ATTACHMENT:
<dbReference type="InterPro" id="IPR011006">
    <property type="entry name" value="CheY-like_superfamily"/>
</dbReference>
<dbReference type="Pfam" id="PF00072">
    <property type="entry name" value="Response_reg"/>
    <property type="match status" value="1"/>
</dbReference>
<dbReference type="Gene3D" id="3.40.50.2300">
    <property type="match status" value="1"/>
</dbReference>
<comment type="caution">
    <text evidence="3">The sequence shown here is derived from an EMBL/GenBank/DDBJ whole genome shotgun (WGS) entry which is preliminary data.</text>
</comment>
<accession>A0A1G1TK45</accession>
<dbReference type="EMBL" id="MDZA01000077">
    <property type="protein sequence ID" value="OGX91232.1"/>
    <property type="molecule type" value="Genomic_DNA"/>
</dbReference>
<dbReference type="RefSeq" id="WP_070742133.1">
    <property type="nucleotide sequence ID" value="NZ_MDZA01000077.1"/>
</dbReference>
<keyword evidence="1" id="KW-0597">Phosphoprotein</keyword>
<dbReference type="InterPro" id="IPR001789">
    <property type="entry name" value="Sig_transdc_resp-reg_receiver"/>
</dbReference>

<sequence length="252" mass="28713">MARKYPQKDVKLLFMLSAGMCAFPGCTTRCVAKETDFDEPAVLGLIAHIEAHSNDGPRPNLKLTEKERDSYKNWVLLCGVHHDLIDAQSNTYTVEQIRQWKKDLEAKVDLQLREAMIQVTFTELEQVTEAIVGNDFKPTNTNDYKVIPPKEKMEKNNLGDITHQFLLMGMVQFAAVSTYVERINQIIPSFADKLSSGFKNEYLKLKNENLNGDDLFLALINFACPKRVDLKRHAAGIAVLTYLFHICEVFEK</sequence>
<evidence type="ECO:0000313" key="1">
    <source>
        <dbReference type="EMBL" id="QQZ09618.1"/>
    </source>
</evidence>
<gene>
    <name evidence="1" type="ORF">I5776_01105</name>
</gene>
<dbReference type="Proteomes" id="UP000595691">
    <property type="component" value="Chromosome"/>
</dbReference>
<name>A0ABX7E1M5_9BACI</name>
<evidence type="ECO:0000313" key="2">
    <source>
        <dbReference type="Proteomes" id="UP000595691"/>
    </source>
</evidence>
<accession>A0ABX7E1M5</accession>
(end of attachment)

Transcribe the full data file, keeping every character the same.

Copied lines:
<dbReference type="InterPro" id="IPR011006">
    <property type="entry name" value="CheY-like_superfamily"/>
</dbReference>
<dbReference type="Pfam" id="PF00072">
    <property type="entry name" value="Response_reg"/>
    <property type="match status" value="1"/>
</dbReference>
<dbReference type="Gene3D" id="3.40.50.2300">
    <property type="match status" value="1"/>
</dbReference>
<comment type="caution">
    <text evidence="3">The sequence shown here is derived from an EMBL/GenBank/DDBJ whole genome shotgun (WGS) entry which is preliminary data.</text>
</comment>
<accession>A0A1G1TK45</accession>
<dbReference type="EMBL" id="MDZA01000077">
    <property type="protein sequence ID" value="OGX91232.1"/>
    <property type="molecule type" value="Genomic_DNA"/>
</dbReference>
<dbReference type="RefSeq" id="WP_070742133.1">
    <property type="nucleotide sequence ID" value="NZ_MDZA01000077.1"/>
</dbReference>
<keyword evidence="1" id="KW-0597">Phosphoprotein</keyword>
<dbReference type="InterPro" id="IPR001789">
    <property type="entry name" value="Sig_transdc_resp-reg_receiver"/>
</dbReference>

<sequence length="252" mass="28713">MARKYPQKDVKLLFMLSAGMCAFPGCTTRCVAKETDFDEPAVLGLIAHIEAHSNDGPRPNLKLTEKERDSYKNWVLLCGVHHDLIDAQSNTYTVEQIRQWKKDLEAKVDLQLREAMIQVTFTELEQVTEAIVGNDFKPTNTNDYKVIPPKEKMEKNNLGDITHQFLLMGMVQFAAVSTYVERINQIIPSFADKLSSGFKNEYLKLKNENLNGDDLFLALINFACPKRVDLKRHAAGIAVLTYLFHICEVFEK</sequence>
<evidence type="ECO:0000313" key="1">
    <source>
        <dbReference type="EMBL" id="QQZ09618.1"/>
    </source>
</evidence>
<gene>
    <name evidence="1" type="ORF">I5776_01105</name>
</gene>
<dbReference type="Proteomes" id="UP000595691">
    <property type="component" value="Chromosome"/>
</dbReference>
<name>A0ABX7E1M5_9BACI</name>
<evidence type="ECO:0000313" key="2">
    <source>
        <dbReference type="Proteomes" id="UP000595691"/>
    </source>
</evidence>
<accession>A0ABX7E1M5</accession>